Kitchen case study

Kitchen @atnumber16 by Jamie Blake


Designed to impress and be used as a hardworking family kitchen.

Our client Lauren of @lalovesblog and @atnumber16 wanted to create a home that would meet the needs of her busy young family. She also envisaged the space to be used for creative workshops, photo shoots and the like.


The materials used were intentionally reserved and honest, pared back, organic in origin and finish.

An area that needed some thought was the dominant garden facing wall which stretches the entire length of the room. It needed to house much needed storage while not emphasising a dominant "kitchen feel" per se.

The client required a desk area, a bar and a feature larder. Space was not the issue, the challenge was in how we dressed the cabinetry. We created a stunning feature wall that forms a foundation to the room that compliments both the kitchen and lounge. We achieved this by using an oak strip detail applied in relief which conceals the cabinet interiors as well as hiding a WC.

Being able to tidy and hide away different aspects of the room when not in use allows for different moods and functions within the same space.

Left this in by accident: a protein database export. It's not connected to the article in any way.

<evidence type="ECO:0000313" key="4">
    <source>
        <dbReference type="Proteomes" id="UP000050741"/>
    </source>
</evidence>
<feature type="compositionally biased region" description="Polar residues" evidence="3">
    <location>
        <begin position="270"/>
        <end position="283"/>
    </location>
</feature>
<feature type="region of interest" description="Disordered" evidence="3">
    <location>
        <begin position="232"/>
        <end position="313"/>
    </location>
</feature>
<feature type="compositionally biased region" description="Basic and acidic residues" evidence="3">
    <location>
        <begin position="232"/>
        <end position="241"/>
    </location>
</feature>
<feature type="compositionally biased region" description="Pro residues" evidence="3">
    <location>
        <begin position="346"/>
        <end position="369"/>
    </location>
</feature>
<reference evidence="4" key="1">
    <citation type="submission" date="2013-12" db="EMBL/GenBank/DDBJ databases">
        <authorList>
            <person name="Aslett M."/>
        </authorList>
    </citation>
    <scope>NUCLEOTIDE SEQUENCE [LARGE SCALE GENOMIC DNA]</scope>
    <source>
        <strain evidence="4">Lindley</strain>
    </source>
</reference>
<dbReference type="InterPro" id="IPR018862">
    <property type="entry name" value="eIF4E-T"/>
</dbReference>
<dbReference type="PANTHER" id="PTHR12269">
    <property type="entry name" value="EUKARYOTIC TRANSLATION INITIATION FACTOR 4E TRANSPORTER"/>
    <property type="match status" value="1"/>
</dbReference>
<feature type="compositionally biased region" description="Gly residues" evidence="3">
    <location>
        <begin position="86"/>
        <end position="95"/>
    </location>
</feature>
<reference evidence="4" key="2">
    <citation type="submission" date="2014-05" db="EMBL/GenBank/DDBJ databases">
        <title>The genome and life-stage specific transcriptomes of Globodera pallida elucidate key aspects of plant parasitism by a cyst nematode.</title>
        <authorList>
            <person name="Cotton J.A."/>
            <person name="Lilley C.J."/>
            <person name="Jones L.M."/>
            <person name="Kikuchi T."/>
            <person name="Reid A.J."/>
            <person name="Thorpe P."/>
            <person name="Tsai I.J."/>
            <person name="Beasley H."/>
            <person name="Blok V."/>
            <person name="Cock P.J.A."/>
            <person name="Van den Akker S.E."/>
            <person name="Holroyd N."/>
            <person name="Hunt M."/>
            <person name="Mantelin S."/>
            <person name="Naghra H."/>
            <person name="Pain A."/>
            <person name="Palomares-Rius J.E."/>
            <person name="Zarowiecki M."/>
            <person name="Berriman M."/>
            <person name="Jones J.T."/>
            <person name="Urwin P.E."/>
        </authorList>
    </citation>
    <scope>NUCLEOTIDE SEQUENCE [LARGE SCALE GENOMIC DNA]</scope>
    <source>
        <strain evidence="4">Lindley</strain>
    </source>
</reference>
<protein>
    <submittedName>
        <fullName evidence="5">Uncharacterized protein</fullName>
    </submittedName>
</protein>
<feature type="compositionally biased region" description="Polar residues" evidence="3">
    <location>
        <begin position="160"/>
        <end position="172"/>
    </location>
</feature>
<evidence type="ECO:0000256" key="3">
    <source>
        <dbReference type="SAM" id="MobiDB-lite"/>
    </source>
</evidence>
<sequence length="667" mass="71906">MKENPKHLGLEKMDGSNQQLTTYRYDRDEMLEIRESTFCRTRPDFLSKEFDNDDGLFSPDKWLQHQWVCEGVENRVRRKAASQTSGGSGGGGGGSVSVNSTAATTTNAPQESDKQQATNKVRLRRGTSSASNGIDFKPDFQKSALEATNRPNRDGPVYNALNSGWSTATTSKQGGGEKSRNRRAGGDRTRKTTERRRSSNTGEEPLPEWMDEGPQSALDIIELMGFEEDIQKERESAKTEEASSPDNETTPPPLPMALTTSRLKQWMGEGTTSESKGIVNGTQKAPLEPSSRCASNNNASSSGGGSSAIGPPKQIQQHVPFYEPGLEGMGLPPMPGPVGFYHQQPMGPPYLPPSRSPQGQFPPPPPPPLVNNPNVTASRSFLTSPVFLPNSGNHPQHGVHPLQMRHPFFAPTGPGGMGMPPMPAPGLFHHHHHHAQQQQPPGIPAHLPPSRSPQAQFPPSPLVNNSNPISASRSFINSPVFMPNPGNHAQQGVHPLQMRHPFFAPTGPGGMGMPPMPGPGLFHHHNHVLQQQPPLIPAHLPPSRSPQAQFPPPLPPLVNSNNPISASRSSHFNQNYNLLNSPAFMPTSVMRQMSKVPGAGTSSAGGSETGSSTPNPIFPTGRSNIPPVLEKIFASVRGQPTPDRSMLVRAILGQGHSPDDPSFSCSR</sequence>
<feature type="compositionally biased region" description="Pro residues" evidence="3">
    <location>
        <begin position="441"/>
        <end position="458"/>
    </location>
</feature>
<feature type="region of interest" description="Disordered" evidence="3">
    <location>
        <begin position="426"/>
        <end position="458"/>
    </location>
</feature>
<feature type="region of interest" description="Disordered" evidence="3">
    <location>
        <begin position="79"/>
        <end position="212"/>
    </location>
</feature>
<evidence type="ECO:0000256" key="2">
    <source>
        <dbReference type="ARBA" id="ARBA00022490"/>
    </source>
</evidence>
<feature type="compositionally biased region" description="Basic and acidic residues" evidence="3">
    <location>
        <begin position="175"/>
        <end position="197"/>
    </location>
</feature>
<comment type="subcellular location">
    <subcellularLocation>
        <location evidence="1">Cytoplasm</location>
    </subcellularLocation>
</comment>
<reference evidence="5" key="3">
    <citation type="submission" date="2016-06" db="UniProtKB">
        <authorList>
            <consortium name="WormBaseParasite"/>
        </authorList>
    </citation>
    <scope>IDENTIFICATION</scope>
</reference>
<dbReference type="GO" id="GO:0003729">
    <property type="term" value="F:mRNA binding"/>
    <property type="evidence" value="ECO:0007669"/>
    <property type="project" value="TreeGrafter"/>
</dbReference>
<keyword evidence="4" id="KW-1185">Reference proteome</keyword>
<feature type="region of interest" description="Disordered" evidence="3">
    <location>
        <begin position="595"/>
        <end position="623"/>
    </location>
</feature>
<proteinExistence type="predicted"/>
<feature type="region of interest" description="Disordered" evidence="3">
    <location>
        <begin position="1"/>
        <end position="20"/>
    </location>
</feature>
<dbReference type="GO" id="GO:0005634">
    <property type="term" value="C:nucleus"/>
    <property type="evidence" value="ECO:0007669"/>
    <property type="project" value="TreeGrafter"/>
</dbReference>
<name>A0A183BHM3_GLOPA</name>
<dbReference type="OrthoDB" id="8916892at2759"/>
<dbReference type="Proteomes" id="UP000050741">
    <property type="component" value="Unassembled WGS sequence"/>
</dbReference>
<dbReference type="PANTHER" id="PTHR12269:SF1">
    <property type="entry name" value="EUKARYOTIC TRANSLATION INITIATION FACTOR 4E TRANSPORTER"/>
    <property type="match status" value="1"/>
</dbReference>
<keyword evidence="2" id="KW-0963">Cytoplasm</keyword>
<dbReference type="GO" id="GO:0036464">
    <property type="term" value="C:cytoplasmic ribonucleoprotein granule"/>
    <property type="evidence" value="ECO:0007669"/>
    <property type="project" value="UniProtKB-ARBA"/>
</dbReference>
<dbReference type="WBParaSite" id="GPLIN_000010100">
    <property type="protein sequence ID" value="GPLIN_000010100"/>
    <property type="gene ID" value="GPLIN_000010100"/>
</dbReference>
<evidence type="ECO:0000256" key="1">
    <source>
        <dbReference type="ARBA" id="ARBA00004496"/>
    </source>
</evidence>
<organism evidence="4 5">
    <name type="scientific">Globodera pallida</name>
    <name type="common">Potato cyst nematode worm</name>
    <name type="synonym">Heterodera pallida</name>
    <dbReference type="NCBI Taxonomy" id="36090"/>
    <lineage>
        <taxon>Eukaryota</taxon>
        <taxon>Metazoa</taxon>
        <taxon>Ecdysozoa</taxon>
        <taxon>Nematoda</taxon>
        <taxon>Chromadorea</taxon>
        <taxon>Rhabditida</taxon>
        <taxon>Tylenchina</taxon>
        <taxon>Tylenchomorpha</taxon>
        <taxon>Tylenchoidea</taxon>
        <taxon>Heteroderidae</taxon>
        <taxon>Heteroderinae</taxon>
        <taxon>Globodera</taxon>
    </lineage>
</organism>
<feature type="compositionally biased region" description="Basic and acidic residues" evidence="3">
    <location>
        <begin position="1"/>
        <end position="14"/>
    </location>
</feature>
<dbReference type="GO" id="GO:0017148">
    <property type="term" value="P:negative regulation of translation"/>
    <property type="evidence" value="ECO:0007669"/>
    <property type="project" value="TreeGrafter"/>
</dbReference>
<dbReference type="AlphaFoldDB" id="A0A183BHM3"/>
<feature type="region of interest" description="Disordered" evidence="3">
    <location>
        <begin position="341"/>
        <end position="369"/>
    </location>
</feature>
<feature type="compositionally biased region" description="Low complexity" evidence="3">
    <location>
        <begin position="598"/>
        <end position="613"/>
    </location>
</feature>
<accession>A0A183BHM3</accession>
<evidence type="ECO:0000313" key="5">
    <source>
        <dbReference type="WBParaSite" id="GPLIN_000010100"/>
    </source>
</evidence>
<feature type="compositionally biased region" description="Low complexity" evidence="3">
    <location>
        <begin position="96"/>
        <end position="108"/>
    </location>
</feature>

The desk area is used by the kids for supervised homework. Once the kids are in bed friends are invited around and the desk space and larder are shut away. The bar then opens up!

Expansive glazing meant concealed air conditioning units were a must. We placed them in the feature wall behind discrete routed details allowing optimal air flow into the room as well as keeping the bulky, unattractive units out of sight.

The textured, roughly sawn timber draw fronts were combined with a hardwearing Silestone worktop. The splash-back and cooker hood were dressed in natural Carrara marble, softening the surrounding white cabinetry.

At Blake's our fundamental design ethos is to remain unconstrained by the typical interior design rule of three. This project allowed us to explore the different use of materials and how they compliment each other. We believe a considered combination of numerous different materials, textures and tones, more often than not, offers a depth of character and a visually pleasing result.

We drew from our curated supplier network and sourced chunkier brass handles imported from the US. These were complemented by using a feature brass recess to the base cabinets. We clad the extractor in brass which was intentionally left raw to patinate over time.

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